Data breach trends from the first year of the GDPR revealed
22 October 2019 | 0
It has been more than a year since the European Union implemented General Data Protection Regulation (GDPR). As such, The Data Protection Commission (DPC) has released an information note titled ‘Data Breach Trends from the First Year of GDPR’ that gives an overview of the statistics and trends it has observed since GDPR was enforced.
Of the 5,818 breach notifications the DPC has received since 25 May 2018, common trends include late notifications; difficulty in assessing risk ratings; failure to communicate the breach to data subjects; repeat breach notifications; and inadequate reporting.
Unauthorised disclosure was the main offender; it was behind 83% of all breaches. This can include sending an e-mail or SMS to the wrong recipient or making a processing error. Cyber incidents accounted for 7% of all offences.
It also found that more breaches occurred in the private sector (65%) than in the public sector (35%). Last month, Mazars revealed that the finance sector received more GDPR fines than any other industry, followed by professional services.
Of all breach notifications, 4% were classified as non-breaches as they did not meet the criteria to be defined as personal data breaches.
Where feasible, data controllers are required to notify the appropriate authorities within 72 hours of becoming aware of a breach. However, 13% of all breach notifications received did not comply with this.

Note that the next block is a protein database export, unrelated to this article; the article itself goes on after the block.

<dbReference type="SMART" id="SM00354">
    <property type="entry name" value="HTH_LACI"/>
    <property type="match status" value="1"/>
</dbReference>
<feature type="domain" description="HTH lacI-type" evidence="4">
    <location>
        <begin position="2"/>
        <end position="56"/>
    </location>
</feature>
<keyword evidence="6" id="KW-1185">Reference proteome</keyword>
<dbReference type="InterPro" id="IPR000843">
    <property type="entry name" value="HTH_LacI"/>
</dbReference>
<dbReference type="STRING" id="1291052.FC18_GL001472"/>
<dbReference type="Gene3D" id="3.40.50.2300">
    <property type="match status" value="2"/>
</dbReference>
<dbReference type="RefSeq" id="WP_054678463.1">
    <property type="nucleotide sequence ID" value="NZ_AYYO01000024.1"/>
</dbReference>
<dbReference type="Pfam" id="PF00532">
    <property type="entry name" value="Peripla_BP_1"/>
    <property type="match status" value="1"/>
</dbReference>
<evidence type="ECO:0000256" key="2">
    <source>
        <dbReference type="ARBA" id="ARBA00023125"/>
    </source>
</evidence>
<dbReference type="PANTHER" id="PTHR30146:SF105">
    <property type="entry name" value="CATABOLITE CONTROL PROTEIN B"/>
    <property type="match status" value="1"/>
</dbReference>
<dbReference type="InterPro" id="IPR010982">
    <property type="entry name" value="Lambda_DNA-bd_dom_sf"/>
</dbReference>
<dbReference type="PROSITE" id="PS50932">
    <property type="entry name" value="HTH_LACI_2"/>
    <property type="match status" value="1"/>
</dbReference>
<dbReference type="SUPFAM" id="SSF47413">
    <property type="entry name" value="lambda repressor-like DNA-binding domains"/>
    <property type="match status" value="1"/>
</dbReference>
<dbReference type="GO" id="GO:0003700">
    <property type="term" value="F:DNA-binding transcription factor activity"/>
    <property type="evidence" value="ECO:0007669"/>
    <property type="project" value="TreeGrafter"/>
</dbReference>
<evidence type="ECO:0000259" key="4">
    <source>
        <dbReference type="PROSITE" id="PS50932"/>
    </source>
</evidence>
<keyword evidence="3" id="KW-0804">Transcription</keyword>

Those caught breaching GDPR could be fined up to €20 million, or 4% of an organisation’s worldwide annual turnover for the previous financial year – whichever is higher.
Last month, Mazars revealed that since GDPR was implemented, 20 European countries have doled out fines. Ireland, and seven other countries were yet to administer any.
However, this may not be the case for long. According to data protection commissioner Helen Dixon, several multinational Dublin-based tech giants including Facebook, Twitter and Apple are being investigated for potential data breaches. Investigations into Facebook’s Whatsapp and Twitter are currently in the decision marking phase and Dillon is expected to reveal her decision by the end of the year.